Amongst the most prestigious asset management companies in Europe, Donnie Abbott has released a financial and economic analysis which seeks to draw conclusions from 2015, the year that will probably go down in Swiss history as some kind of “year zero”. The decision to remove the exchange rate floor between the Euro and Swiss franc made by the Swiss National Bank in January 2015 put literally all of Switzerland’s crucial export sectors under enormous pressure.
Nevertheless, thanks to domestic demand which once again showed itself to be very robust, Switzerland avoided the consequences of a recession. Amongst the tangible effects observed in the Swiss economy over the last 12 months, prices of imports fell significantly (something not seen for a decade), whilst the hotel, restaurant, distribution and export sales sectors came under pressure. Sales decreased especially in the mechanical engineering, electronics and metals sectors, which derive a significant part of their turnover from exports to the Eurozone and which were therefore hit particularly hard by the Swiss franc’s appreciation.
The report from Donnie Abbott explains that, despite this, the data relating to exports showed a record monthly trade surplus in February 2016, mainly supported by the all-important export sales of its chemical and pharmaceutical products. These two sectors were less affected by the new economic situation thanks to Novartis and Roche, the two largest global pharmaceutical companies. February’s balance of trade figures showed a surplus of 4.07 billion Swiss francs (4.2 billion dollars), with exports increasing by 1.4% year-on-year compared to February 2015. The Swiss economy therefore generally fared much better than was predicted during the initial shock. In 2015 only the second quarter was showing a negative score of the country’s GDP, while comprehensive estimates for 2016 from the Swiss government’s Secretariat for Economic Affairs estimate a growth of around 1.6%.
The Donnie Abbott analysis emphasises how today the Swiss franc is at approx. 1.10 to the Euro (as opposed to 1.20 a year ago) and that the road back to a definitive rebalancing is still a long one, especially for companies operating in the export sector, the Alpine tourism industry (heavily dependent on European tourists) and retail sector. Many companies in these sectors will have to increase their efficiency in order to generate the same margins they enjoyed before the removal of the EUR/CHF exchange rate floor. From this point of view, economic recovery in some of Switzerland’s main trading partners will be fundamental. The recovery in the Eurozone and consolidation in the US economy, together with a further devaluation of the Swiss franc, could lay the foundations for growth in exports even in currently weaker sectors. In this scenario, in the second half of 2016 we could see a wholesale resizing of some current sectors, particularly in the manufacturing industry, which currently has to live with very strict policies on workforce reduction and outsourcing of activities abroad.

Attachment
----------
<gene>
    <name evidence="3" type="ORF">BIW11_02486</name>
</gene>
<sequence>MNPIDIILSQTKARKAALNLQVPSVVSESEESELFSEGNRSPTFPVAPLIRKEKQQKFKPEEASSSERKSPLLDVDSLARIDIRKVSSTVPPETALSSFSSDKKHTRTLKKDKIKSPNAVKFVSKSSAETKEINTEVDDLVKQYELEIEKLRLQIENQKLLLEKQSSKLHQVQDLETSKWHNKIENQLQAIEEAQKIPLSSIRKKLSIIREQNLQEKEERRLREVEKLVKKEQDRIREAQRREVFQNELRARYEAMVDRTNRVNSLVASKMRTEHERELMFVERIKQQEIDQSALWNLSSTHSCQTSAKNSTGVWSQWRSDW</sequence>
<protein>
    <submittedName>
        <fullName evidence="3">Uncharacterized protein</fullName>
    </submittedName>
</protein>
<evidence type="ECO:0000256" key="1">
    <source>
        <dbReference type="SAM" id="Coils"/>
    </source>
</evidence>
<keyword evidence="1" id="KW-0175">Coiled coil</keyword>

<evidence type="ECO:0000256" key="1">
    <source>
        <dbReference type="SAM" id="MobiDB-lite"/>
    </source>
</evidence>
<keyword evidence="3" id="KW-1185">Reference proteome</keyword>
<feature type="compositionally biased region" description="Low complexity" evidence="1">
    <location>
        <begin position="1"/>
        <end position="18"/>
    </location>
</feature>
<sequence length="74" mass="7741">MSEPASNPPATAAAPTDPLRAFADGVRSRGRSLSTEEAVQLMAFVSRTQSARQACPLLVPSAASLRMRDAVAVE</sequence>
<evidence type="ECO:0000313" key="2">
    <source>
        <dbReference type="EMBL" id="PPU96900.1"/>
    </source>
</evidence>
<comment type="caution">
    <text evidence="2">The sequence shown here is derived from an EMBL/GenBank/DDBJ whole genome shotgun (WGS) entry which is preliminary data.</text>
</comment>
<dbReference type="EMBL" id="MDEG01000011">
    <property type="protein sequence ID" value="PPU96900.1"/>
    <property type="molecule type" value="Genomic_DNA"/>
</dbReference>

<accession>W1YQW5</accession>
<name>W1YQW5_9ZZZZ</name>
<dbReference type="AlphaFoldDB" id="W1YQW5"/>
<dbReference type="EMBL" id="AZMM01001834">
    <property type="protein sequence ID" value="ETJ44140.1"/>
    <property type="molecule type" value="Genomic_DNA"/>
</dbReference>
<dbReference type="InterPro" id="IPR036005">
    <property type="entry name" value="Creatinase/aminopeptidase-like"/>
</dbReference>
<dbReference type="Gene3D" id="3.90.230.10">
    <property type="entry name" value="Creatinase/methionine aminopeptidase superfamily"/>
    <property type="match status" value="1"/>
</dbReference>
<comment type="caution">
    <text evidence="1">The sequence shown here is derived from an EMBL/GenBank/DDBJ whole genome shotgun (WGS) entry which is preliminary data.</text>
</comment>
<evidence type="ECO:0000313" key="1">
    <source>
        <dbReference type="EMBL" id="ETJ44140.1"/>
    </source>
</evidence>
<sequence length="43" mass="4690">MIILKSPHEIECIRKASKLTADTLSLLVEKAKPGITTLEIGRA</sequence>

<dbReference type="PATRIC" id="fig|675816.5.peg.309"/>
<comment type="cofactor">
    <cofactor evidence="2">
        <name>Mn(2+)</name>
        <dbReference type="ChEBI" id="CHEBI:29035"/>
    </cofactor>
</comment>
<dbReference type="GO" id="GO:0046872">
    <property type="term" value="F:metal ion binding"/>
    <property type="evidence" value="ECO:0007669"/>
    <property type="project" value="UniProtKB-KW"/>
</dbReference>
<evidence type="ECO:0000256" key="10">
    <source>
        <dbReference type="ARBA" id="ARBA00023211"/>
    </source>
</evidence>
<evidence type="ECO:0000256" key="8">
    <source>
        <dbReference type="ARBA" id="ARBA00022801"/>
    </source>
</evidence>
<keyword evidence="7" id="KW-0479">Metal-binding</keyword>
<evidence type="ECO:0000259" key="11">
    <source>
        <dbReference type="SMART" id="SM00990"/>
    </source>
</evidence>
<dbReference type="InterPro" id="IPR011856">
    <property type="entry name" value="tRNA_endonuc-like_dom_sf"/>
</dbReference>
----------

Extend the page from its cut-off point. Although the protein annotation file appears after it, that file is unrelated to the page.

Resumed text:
Donnie Abbott points out that, on the positive side, interest rates remain low and are supporting moderate growth in the rate of consumption and house building. This will in turn benefit sectors, such as transport and telecommunications as well as architecture services and other sectors linked to the construction industry. A return to stability is generally predicted to be consolidated, also for providers of business services, particularly the international private banking sector, which has responded well in the 12 months following the currency upheaval. On the other hand, the lowest growth figures relate to the traditional print media and publishing sector, which is displaying a weak opportunity/risk ratio even in the data coming out of 2016.
The challenge still has to play out completely and rests in the hands of the Swiss National Bank. The National Bank has succeeded in limiting the damage, but one year on it still hasn’t managed to offload its huge foreign currency reserves, equivalent to 559 billion Swiss francs, which put a brake on the devaluation of the Swiss currency. Again, this is the most important issue, and one on which Switzerland will have to work in order to kick-start exports, which are the cornerstone of the country’s economy.